Maniyarayile Ashokan, actor Jacob Gregory’s first film in a lead role, opens with Dulquer Salmaan’s voiceover introducing us to a quaint village in some part of Kerala. The place is picture-perfect, with green meadows, backwaters, idle villagers and a beautiful woman who is the cynosure of all eyes. Old men wilt at her gaze, cops chasing thieves get distracted by her and children are left in giggling awe by her loveliness. Then one day, she runs away with the postman, leaving behind a trail of broken hearts.
But the woman keeps reappearing as a reference throughout the narrative. It is as if the film’s makers (debutant directors Shamzu Zayba and Vineeth Krishnan) were anxiously trying to infuse some novelty into a plot that can, at best, be termed ordinary. The core storyline for a rom-com holds some intrigue (spoiler alert!)—after many failed attempts to find a bride, a young man with an “unlucky” horoscope decides to wed a plantain tree, only to fall in love with it. The thread offers some quirky possibilities but unfortunately, nothing really holds our attention in this haphazard narrative.
There’s a small scene that shows a sweaty, nervous Ashokan (Gregory) on his wedding night as he tries to bolt a creaking door,—“The door is protesting as I haven’t greased it,” he says—which made me think the makers were attempting a variant of Sreenivasan’s humour here. Even Ashokan’s characterisation seems clearly influenced by Sreenivasan’s own heroes—he is dark, short, low on self-esteem, is awkward around women and desperately wants to get married. But the similarities end there—there is nothing relatively intriguing or quirky about Ashokan, he is more a shadow of a wannabe Dineshan or Vijayan. Ashokan is someone who sits by the pond but prefers to bathe using a bucket of water and mug. This, like the earlier suggestion of that beautiful woman, is a nod to his relationship with a childhood friend.
He has two friends, Ratheesh and Shaiju, who have their own brief back stories. In fact, Ratheesh’s (Krishna Shankar) fleeting romance is more endearing than all of Ashokan’s own trysts with women. Shaiju (Shine Tom Chacko) brags a lot, and is separated from his wife and child. A cameo by Sunny Wayne, who appears with his bride much to Ashokan’s chagrin, is sufficiently cringey. Even Dulquer Salmaan’s cameo can’t do much for this film.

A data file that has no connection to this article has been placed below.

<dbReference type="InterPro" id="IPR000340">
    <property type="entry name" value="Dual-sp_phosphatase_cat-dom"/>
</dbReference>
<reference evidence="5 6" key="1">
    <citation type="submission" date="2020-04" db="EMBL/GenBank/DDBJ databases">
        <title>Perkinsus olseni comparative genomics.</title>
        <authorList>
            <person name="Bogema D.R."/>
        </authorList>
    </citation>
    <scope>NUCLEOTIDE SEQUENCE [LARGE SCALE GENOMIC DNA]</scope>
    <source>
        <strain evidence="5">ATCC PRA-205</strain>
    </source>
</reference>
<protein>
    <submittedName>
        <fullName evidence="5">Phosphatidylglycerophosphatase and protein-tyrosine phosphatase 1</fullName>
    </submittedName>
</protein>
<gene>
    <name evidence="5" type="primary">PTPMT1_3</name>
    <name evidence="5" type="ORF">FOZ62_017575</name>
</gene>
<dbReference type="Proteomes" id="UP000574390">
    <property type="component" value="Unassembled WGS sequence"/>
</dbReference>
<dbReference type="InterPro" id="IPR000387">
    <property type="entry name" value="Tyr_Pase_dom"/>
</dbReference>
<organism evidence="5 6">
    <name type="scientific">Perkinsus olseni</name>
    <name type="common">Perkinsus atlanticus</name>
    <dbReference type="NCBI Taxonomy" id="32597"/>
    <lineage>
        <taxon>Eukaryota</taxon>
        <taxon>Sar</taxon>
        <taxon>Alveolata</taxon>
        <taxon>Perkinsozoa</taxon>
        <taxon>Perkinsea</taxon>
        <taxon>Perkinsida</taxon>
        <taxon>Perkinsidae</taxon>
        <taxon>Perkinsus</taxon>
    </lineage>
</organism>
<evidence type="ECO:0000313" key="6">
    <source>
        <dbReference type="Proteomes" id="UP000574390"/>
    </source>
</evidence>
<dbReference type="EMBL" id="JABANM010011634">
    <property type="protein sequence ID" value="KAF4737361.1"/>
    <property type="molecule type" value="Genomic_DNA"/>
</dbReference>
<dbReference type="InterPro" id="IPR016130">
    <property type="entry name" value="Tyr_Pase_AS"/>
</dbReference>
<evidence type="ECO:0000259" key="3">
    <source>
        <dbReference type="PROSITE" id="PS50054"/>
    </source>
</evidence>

The female characters come across like momentary, beautiful distractions. It begins with a ho-hum hallucinatory song Ashokan has with a Muslim bride (Sid Sriram going haywire with the Olu song), another predictable bit around a girl who rejects him for his looks and then Shyama, the girl (Anupama Parameshwaran) he almost ends up marrying. Shyama has a controlling father who thrashes her regularly and she is used to it. Some of the dialogues did get my goat. Sample this one between Shyama and Ashokan around their height difference— “I would rather bend my head to look at you than strain my neck to look at a guy who is taller than me”. It has been a while since I have seen such unimaginative characters in Malayalam cinema.
The scenes where Ashokan decides to marry a plantain tree and gets unusually attached to it are not very effective, partly because the makers are not sure how to treat it. Should we empathise with him or laugh at his predicament? That is a dilemma that remains constant in this badly written film. The supposed emotional or humorous jabs in the narrative never really hit you, and Ashokan’s plight starts to bore you almost as soon as it begins. Isn’t it high time we get out of these ‘single but desperate to get hitched’ narratives?